• Danaa on May 11, 2016, 11:15 pm

      Why should Assad go? why not king salman or the emir of bahrain? hasn’t SA committed enough war crimes in yemen yet?

      The government of Syria should be up to the Syrians to choose – the ones living there and suffering the ravages of the destruction brought upon it by the US Empire, Saudi Arabia (which pays for ISIS and promotes it as best it can) and Turkey, with some notable contribution from israel. Assad has actually provided a rather able leadership, as best i can tell – far better than al-Baghdadi or any of the CIA trained/supported islamists and the assortment of foreign jihadists unleashed upon the country.

      Have you seen the concert at Palmyra BTW? that was quite inspiring, wasn’t it?

      • just on May 11, 2016, 11:57 pm


        “Why should Assad go?”

        There were a cacophony of voices that clamored/still clamor for it. It should have made any sentient being question the shrill chorus.

        Assad was elected by the Syrian people.


      • wondering jew on May 12, 2016, 12:50 am

        I question the amount of pleasure I get when I read comments like this: Assad was elected by the Syrian people. Period. It is only because I know the writer expresses hatred for Israel that I get pleasure from this ignorance.

        Removing leaders from countries is a dangerous business and a foolhardy business. Assad winning an election in 2014 in the midst of a civil war against Islamists is a valid way of asserting the questionable nature of trying to replace him at the point of a bayonet.

        But Assad’s rule was one of the most dictatorial in the world and was seen as such in 2010. If you have some list of democracies and dictatorships that you assert is more valid than those compiled by groups that aren’t as anti Israel as you, please present them. Until then the validity of those lists is hereby asserted. Before 2011 the world recognized that Assad was a stone cold dictator.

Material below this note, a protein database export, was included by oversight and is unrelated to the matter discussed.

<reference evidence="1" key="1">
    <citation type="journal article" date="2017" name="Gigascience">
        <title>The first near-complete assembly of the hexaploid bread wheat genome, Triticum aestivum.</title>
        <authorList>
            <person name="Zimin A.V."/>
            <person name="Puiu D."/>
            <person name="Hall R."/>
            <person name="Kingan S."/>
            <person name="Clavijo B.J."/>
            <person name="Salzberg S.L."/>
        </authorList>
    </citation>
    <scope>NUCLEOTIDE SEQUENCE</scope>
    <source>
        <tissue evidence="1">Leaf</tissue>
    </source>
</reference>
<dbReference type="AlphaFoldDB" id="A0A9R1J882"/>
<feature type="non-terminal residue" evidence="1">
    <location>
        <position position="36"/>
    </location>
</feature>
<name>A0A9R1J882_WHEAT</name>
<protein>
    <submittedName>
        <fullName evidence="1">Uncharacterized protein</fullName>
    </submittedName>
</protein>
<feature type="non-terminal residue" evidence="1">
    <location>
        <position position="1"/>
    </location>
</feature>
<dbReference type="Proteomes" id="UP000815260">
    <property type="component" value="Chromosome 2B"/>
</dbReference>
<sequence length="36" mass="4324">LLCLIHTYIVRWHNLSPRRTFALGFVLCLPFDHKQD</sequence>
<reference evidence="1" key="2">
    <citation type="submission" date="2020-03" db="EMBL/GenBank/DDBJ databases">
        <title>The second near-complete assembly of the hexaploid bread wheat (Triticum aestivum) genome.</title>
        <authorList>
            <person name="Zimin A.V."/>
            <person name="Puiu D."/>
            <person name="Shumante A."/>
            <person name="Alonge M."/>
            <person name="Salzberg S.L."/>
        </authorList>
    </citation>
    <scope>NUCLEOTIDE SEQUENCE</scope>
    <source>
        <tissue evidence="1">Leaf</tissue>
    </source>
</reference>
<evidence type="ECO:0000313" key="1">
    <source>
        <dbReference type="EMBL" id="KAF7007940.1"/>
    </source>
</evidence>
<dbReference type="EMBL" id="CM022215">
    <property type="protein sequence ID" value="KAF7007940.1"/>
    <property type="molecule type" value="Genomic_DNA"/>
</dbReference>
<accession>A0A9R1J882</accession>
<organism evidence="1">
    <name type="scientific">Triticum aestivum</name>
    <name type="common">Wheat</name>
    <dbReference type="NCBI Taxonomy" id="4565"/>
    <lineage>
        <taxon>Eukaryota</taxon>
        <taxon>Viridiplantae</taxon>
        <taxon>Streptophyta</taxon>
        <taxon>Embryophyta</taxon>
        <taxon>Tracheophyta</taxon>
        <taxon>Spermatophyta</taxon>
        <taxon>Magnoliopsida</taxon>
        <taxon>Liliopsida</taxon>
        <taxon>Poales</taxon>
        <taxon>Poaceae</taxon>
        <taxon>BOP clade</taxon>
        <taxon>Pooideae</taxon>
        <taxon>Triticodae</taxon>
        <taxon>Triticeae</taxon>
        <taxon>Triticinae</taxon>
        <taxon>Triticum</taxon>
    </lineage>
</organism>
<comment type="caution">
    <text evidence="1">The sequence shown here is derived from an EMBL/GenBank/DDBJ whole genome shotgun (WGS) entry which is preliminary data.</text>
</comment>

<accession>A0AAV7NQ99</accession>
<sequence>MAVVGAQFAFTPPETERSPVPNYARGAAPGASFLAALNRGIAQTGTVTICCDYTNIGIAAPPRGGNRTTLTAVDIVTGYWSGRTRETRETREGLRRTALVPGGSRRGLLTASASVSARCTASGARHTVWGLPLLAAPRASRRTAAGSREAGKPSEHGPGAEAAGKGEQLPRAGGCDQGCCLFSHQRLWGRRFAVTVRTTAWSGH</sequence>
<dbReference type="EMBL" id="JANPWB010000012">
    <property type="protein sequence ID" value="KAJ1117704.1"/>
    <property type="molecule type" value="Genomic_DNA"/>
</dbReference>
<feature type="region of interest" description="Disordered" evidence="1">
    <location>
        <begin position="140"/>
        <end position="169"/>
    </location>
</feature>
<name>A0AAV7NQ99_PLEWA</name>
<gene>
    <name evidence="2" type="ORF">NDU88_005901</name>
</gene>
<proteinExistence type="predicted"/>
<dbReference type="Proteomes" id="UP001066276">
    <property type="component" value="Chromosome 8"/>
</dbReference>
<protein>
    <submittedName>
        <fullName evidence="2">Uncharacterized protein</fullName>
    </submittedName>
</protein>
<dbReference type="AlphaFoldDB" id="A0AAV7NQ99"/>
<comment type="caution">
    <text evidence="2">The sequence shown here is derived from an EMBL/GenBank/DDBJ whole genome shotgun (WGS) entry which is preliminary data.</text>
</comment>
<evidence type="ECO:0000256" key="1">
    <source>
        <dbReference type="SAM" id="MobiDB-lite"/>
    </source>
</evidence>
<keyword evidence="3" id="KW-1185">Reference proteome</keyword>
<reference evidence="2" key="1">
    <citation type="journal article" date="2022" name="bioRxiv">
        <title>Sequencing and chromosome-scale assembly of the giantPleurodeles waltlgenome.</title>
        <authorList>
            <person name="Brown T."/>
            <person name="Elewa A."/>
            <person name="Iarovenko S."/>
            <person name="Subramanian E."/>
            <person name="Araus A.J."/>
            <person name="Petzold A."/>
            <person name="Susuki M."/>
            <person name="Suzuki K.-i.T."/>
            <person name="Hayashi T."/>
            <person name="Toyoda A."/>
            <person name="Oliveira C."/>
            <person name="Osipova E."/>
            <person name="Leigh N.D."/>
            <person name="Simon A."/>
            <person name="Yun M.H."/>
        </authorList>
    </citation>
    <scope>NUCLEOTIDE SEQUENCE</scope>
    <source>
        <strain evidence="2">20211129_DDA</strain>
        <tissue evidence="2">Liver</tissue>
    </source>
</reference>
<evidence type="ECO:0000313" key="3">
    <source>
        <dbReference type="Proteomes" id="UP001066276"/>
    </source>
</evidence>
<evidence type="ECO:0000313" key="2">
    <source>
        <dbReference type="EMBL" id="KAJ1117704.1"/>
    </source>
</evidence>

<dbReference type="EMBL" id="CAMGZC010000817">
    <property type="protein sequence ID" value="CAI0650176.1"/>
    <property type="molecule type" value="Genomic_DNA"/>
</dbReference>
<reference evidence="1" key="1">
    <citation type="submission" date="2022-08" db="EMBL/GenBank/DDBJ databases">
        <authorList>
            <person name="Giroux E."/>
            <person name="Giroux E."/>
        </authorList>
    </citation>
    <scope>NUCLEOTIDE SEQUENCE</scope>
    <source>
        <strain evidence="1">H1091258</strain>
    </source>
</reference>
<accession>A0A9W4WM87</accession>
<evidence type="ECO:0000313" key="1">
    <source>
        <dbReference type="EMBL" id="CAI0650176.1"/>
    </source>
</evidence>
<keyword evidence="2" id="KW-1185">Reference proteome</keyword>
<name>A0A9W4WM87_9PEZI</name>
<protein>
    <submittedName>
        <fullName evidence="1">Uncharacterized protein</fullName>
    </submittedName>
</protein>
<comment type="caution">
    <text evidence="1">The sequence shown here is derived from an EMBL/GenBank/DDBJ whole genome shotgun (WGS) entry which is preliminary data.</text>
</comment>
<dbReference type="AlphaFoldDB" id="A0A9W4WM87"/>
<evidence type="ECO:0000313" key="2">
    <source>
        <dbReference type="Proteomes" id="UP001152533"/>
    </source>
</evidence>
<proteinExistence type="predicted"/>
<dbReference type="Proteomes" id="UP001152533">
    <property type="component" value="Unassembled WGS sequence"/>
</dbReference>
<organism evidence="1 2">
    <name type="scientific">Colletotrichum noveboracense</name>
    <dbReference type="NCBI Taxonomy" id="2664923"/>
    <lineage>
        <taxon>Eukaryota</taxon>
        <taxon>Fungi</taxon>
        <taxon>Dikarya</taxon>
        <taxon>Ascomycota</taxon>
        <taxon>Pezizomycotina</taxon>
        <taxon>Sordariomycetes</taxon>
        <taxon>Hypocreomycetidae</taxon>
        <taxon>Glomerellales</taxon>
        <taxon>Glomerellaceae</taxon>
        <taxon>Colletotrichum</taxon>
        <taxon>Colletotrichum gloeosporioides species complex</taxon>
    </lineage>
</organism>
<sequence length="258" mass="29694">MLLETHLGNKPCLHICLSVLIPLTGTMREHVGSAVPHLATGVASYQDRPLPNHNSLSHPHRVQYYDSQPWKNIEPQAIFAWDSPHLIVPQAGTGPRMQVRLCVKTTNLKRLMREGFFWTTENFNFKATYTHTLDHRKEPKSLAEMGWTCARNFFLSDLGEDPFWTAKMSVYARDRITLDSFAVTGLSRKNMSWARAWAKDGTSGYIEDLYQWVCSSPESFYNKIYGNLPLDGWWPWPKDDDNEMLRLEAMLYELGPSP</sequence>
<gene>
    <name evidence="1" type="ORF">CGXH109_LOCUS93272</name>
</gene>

• Laurent Weppe on May 12, 2016, 8:57 am

        Why should Assad go?

        Why should he stay?
        He’s a parasite, whose regime was so busy gorging itself up that it didn’t do anything when the worst drought in 900 years wrecked his country. His dynasty’s survival from this conflict would only insure that ten, twenty, thirty down the line another uprising begins, one that will likely be even more violent from the get go, and faced by a regime that will only have grown more decadent and inept that it already is, because that’s the thing with dictatorships: they never become more competent as time goes by.

        To be blunt, the longer Assad stays, the likelier the Alawis, Christians, and other minorities which in exchange from preferential access to the scraps became the de facto hostages of the regime will end on the receiving end of a genocide fueled by revanchist fury when (not if) his regime collapses.

      • gamal on May 12, 2016, 6:08 pm

        “to be blunt, the longer Assad stays, the likelier the Alawis, Christians, and other minorities which in exchange from preferential access to the scraps”

        you do not know what you are talking about. I would recommend the whole of this article (but suggest you use your faculties, i differ a good deal with the author but he/she has some info you might find helpful)

        from: Response by a Syrian Anarchist